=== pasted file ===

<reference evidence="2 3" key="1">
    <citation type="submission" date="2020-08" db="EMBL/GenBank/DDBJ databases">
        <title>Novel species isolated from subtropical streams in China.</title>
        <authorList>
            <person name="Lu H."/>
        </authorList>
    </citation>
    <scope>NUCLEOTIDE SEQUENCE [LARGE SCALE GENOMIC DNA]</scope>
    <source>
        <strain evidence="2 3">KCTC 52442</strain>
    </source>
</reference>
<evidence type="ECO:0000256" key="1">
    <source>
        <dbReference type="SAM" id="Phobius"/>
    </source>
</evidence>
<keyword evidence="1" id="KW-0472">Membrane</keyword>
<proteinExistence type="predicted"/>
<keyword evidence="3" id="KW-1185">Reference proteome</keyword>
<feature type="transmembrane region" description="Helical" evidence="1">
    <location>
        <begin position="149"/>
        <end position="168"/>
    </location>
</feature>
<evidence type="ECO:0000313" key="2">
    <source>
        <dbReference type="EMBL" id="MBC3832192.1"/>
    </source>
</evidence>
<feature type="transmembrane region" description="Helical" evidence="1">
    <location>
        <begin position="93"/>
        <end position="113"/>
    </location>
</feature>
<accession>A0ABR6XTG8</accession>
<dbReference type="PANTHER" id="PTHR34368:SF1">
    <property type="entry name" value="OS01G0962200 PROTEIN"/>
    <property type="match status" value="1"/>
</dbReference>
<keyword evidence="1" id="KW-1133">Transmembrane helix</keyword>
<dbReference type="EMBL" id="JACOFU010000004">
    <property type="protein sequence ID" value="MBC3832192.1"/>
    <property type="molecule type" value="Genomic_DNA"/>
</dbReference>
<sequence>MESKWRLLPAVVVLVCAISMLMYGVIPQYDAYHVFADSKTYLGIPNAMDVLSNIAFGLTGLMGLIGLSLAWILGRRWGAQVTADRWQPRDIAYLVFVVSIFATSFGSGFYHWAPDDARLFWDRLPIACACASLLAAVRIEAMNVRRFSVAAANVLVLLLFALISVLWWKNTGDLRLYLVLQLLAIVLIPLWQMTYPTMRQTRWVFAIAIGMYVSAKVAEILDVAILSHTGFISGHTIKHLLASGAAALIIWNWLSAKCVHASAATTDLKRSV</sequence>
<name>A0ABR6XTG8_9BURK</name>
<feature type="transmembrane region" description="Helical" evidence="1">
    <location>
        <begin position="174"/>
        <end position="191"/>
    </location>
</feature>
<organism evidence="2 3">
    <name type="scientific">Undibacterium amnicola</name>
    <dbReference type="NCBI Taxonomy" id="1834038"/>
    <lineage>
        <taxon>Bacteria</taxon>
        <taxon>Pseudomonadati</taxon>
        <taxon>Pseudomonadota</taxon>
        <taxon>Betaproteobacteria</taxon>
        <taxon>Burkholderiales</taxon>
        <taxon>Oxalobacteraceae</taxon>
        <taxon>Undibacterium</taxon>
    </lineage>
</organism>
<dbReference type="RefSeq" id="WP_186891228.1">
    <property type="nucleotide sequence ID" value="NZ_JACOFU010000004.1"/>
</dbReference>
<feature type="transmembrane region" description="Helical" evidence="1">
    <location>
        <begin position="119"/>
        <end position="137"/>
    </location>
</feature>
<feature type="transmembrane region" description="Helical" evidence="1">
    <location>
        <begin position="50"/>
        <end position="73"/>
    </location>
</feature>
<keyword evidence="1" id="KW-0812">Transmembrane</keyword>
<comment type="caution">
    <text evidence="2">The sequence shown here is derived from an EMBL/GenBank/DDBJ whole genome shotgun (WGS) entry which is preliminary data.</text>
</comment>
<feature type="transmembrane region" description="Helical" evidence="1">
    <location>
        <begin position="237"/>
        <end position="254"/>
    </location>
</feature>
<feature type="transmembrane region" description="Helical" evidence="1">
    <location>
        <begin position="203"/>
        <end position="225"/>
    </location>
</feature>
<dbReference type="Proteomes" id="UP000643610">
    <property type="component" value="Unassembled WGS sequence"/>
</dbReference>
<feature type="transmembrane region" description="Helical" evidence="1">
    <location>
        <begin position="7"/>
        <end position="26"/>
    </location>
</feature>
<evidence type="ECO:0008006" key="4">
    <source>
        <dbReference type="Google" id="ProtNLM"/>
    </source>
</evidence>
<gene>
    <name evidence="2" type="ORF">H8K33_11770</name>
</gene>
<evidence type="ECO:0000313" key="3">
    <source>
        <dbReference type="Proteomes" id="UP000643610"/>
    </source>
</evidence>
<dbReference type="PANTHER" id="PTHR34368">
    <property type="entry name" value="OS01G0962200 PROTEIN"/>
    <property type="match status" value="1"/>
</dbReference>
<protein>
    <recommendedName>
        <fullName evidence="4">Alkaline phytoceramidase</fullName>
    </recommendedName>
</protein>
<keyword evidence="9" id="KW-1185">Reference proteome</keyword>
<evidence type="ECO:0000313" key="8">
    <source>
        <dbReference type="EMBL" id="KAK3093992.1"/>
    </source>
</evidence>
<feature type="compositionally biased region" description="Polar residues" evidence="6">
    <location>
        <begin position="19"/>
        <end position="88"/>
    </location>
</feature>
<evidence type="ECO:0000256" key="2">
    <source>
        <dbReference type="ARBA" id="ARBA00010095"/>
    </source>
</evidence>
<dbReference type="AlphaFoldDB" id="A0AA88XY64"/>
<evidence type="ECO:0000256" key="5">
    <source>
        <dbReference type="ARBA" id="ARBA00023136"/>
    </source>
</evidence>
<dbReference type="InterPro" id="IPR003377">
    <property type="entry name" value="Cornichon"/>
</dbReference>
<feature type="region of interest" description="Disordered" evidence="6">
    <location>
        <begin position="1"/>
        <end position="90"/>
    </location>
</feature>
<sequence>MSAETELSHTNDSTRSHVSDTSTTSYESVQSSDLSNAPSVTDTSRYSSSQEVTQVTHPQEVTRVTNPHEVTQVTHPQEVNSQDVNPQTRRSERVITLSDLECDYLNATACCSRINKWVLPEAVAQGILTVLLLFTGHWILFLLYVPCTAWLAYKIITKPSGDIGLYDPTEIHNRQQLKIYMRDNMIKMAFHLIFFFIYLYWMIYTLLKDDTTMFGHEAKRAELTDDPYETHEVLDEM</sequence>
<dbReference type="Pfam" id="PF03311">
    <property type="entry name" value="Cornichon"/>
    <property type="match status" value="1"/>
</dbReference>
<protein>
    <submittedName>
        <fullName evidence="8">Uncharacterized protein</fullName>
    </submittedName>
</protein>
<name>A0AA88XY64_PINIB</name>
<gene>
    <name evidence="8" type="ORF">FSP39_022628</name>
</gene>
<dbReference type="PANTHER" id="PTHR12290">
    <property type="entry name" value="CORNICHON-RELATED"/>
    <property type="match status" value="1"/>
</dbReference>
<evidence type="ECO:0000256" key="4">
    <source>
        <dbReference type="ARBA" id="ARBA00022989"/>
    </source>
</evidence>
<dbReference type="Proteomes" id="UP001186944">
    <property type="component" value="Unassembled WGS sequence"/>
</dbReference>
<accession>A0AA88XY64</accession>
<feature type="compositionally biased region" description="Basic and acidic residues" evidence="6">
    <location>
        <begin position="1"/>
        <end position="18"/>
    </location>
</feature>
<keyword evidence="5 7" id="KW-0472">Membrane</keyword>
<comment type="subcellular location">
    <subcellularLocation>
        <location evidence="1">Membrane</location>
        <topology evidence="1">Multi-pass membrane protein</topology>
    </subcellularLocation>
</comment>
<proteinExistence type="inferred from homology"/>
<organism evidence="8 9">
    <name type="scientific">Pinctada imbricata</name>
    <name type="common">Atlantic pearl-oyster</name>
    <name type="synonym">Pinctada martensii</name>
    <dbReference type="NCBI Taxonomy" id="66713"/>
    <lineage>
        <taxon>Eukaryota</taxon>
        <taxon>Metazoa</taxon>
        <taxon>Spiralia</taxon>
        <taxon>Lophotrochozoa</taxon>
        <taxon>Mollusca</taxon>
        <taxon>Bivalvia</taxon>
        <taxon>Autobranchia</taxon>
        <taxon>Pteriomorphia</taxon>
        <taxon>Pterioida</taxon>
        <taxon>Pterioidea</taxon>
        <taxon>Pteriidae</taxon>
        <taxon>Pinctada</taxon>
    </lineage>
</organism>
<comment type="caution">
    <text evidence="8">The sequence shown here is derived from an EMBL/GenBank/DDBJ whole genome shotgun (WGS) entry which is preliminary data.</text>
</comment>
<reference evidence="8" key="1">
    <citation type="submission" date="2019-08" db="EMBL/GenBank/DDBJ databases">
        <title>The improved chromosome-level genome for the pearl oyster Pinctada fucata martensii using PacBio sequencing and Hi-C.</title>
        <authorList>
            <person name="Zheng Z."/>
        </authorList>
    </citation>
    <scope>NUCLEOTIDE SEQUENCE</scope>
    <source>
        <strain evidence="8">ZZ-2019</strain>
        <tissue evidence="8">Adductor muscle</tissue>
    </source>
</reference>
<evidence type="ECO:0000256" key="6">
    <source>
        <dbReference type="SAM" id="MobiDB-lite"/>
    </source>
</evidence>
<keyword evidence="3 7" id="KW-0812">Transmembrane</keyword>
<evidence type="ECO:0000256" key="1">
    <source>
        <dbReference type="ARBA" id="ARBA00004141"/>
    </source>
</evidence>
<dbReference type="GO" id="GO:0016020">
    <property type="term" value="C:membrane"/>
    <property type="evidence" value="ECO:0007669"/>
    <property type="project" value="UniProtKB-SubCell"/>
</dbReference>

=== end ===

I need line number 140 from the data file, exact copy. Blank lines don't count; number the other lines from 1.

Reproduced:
        <end position="88"/>